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Dealing with Accents in Public Speaking - III

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As public speakers it is important for us to remember that our purpose is to communicate information to our audience. It is our responsibility to make sure that the audience understands what we are saying. This means that our choice of language and the concepts that we choose to share must be appropriate; that is, within our audiences level of comfort and understanding.

In addition to the concepts and vocabulary that we choose, we must also make sure that the audience can actually understand what we are saying.

If as speakers we talk so quietly that our audience can not hear us, then we have done no better than using concepts that are beyond our audience’s understanding. From their point of view it does not matter why they can’t understand us. It simply matters that they can’t, and it is up to us to rectify the situation.

That brings us to the sensitive subject of accents. As audience members, it would be wrong for us to judge the content of someone’s presentation based on their accent. The ideas and thoughts that they are communicating are completely separate from the way that they form words. Yet, if the audience is unable to understand the speaker then they are also unable to determine any value of the content (or receive any value).

As speakers, we need to do our best to minimize any accents so as to allow our audience to comprehend what we are communicating. That doesn’t mean completely eradicating an accent. It does however mean identifying and removing any extreme elements; for our audiences benefit.

But how do we go about accomplishing this?

If you are struggling with an accent here are a few ideas that may help:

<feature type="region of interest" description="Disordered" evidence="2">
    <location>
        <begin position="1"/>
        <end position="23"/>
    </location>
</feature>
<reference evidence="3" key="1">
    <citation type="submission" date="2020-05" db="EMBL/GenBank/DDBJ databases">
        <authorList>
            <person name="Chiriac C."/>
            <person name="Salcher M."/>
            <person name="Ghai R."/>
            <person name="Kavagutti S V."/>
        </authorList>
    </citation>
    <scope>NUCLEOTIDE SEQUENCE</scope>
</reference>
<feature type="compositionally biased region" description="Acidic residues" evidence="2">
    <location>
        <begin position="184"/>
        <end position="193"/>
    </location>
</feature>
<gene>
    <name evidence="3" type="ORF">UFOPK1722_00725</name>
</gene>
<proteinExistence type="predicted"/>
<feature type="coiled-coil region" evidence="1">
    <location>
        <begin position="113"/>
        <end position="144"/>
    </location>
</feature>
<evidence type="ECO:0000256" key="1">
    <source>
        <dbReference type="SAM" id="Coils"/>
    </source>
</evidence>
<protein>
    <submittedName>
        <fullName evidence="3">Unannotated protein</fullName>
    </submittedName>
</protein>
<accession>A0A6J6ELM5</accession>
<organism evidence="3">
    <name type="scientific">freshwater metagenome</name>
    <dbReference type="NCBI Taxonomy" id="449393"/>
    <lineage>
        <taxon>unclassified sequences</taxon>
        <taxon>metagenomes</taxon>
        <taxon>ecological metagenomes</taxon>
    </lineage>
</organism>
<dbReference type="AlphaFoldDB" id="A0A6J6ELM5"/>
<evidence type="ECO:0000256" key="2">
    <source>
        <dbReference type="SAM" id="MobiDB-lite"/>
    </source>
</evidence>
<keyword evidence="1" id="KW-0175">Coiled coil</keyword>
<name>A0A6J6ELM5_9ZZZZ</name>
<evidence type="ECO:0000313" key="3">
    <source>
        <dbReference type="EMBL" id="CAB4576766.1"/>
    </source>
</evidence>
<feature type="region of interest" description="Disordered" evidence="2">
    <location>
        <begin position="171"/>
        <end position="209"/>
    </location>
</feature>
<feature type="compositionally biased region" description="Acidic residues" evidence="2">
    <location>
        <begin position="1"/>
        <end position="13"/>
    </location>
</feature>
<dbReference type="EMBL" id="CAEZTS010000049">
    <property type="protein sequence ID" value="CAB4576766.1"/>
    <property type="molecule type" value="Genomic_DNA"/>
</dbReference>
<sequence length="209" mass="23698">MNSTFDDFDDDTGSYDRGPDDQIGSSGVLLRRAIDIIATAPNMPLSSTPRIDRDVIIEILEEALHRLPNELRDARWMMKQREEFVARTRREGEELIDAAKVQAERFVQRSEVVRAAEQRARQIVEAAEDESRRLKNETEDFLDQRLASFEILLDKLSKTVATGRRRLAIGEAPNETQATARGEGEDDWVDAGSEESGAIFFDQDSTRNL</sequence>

Construct a list of words that you know you have difficulty pronouncing. Ask others who don’t have an accent if they can identify some for you. Start focusing on pronouncing the words in this list first.

Focus on words that you use most often. There’s not much point in learning to pronounce a word perfectly if you never use it..

Record yourself speaking and listen for mistakes. It is easy enough to do this with a tape recorder, but now with computers we have an additional benefit to recording. We can not only hear what we sound like, but with tools like Goldwave and Audacity we can also see what we sound like as the software charts our voice. This can give one more clue as to the differences between how you and those around you pronounce words.

Listen to the rhythm of the language. Different languages sound different not only because of the words but also because of how they flow. If native speakers of the language that you are learning, sound almost a lackadaisical to you, then you might sound harsh to them. Try mimicking the flow or rhythm to reduce your accent.

Slow down. Often we allow our nervousness to control the speed of our speech. As we speed up, our natural speech tendencies take over and our accents become more pronounced.

Read aloud each day. Ten to twenty minutes of practice each day will make a significant difference over time.

Routinely check the pronunciation guide for words in the dictionary. Each dictionary has an explanation of how words are to be pronounced along with instructions on how to use the guide.

Be patient with yourself. Like anything worth while, reducing your accent will take some time and effort; but don’t allow yourself to be discouraged. Being consistent in your approach will produce significant results in less time than you think.

Changing your accent so that your speaking is more comprehensible to those around you may seem overwhelming – However, with a few techniques and a consistent approach a significant difference can be made with less effort than you may expect.

David Mudie

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